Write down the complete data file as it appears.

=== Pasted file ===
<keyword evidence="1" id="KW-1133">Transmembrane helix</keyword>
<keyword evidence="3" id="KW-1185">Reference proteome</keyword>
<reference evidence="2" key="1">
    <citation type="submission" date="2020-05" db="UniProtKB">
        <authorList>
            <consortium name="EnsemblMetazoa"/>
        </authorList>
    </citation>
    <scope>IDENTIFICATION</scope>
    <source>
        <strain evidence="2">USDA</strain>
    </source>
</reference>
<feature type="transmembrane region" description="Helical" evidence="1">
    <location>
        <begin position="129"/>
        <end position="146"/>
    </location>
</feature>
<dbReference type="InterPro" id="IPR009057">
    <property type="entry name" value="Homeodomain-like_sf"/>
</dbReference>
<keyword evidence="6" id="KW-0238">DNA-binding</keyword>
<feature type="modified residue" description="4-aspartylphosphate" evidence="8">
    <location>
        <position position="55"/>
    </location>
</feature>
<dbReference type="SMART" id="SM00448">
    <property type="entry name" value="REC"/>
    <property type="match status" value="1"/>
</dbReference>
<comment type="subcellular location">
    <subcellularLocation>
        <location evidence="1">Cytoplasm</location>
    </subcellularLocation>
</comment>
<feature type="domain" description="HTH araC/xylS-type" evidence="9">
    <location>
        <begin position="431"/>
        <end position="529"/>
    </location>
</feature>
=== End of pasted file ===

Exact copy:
<keyword evidence="1" id="KW-1133">Transmembrane helix</keyword>
<keyword evidence="3" id="KW-1185">Reference proteome</keyword>
<reference evidence="2" key="1">
    <citation type="submission" date="2020-05" db="UniProtKB">
        <authorList>
            <consortium name="EnsemblMetazoa"/>
        </authorList>
    </citation>
    <scope>IDENTIFICATION</scope>
    <source>
        <strain evidence="2">USDA</strain>
    </source>
</reference>
<feature type="transmembrane region" description="Helical" evidence="1">
    <location>
        <begin position="129"/>
        <end position="146"/>
    </location>
</feature>
<dbReference type="InterPro" id="IPR009057">
    <property type="entry name" value="Homeodomain-like_sf"/>
</dbReference>
<keyword evidence="6" id="KW-0238">DNA-binding</keyword>
<feature type="modified residue" description="4-aspartylphosphate" evidence="8">
    <location>
        <position position="55"/>
    </location>
</feature>
<dbReference type="SMART" id="SM00448">
    <property type="entry name" value="REC"/>
    <property type="match status" value="1"/>
</dbReference>
<comment type="subcellular location">
    <subcellularLocation>
        <location evidence="1">Cytoplasm</location>
    </subcellularLocation>
</comment>
<feature type="domain" description="HTH araC/xylS-type" evidence="9">
    <location>
        <begin position="431"/>
        <end position="529"/>
    </location>
</feature>